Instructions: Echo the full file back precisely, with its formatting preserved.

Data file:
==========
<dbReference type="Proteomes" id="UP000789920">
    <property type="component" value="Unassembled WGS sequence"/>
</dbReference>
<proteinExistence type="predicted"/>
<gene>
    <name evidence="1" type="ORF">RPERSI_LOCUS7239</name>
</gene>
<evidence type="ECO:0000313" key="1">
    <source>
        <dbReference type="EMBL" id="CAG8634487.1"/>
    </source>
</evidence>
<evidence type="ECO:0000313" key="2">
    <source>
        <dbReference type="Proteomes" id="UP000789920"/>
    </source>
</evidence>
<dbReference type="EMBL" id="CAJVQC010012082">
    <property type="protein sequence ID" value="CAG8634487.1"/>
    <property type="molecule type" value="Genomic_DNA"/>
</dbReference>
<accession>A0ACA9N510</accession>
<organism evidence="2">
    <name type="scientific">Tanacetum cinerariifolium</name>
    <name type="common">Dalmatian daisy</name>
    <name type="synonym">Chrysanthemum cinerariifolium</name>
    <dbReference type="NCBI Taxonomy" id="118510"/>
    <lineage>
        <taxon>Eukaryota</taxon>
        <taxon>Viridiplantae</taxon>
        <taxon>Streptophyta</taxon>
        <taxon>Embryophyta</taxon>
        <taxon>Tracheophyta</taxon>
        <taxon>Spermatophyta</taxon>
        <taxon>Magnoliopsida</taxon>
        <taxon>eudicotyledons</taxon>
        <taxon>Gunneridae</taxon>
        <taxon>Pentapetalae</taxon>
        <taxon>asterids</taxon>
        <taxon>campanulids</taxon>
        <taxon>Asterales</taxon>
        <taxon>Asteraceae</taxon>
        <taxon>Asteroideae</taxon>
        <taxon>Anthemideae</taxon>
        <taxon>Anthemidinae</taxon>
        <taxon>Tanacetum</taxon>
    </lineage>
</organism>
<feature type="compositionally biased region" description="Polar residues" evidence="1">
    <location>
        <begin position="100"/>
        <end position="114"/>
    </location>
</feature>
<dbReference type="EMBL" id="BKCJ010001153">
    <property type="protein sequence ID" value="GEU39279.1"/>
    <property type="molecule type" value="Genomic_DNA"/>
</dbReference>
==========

<dbReference type="Proteomes" id="UP000789920">
    <property type="component" value="Unassembled WGS sequence"/>
</dbReference>
<proteinExistence type="predicted"/>
<gene>
    <name evidence="1" type="ORF">RPERSI_LOCUS7239</name>
</gene>
<evidence type="ECO:0000313" key="1">
    <source>
        <dbReference type="EMBL" id="CAG8634487.1"/>
    </source>
</evidence>
<evidence type="ECO:0000313" key="2">
    <source>
        <dbReference type="Proteomes" id="UP000789920"/>
    </source>
</evidence>
<dbReference type="EMBL" id="CAJVQC010012082">
    <property type="protein sequence ID" value="CAG8634487.1"/>
    <property type="molecule type" value="Genomic_DNA"/>
</dbReference>
<accession>A0ACA9N510</accession>
<organism evidence="2">
    <name type="scientific">Tanacetum cinerariifolium</name>
    <name type="common">Dalmatian daisy</name>
    <name type="synonym">Chrysanthemum cinerariifolium</name>
    <dbReference type="NCBI Taxonomy" id="118510"/>
    <lineage>
        <taxon>Eukaryota</taxon>
        <taxon>Viridiplantae</taxon>
        <taxon>Streptophyta</taxon>
        <taxon>Embryophyta</taxon>
        <taxon>Tracheophyta</taxon>
        <taxon>Spermatophyta</taxon>
        <taxon>Magnoliopsida</taxon>
        <taxon>eudicotyledons</taxon>
        <taxon>Gunneridae</taxon>
        <taxon>Pentapetalae</taxon>
        <taxon>asterids</taxon>
        <taxon>campanulids</taxon>
        <taxon>Asterales</taxon>
        <taxon>Asteraceae</taxon>
        <taxon>Asteroideae</taxon>
        <taxon>Anthemideae</taxon>
        <taxon>Anthemidinae</taxon>
        <taxon>Tanacetum</taxon>
    </lineage>
</organism>
<feature type="compositionally biased region" description="Polar residues" evidence="1">
    <location>
        <begin position="100"/>
        <end position="114"/>
    </location>
</feature>
<dbReference type="EMBL" id="BKCJ010001153">
    <property type="protein sequence ID" value="GEU39279.1"/>
    <property type="molecule type" value="Genomic_DNA"/>
</dbReference>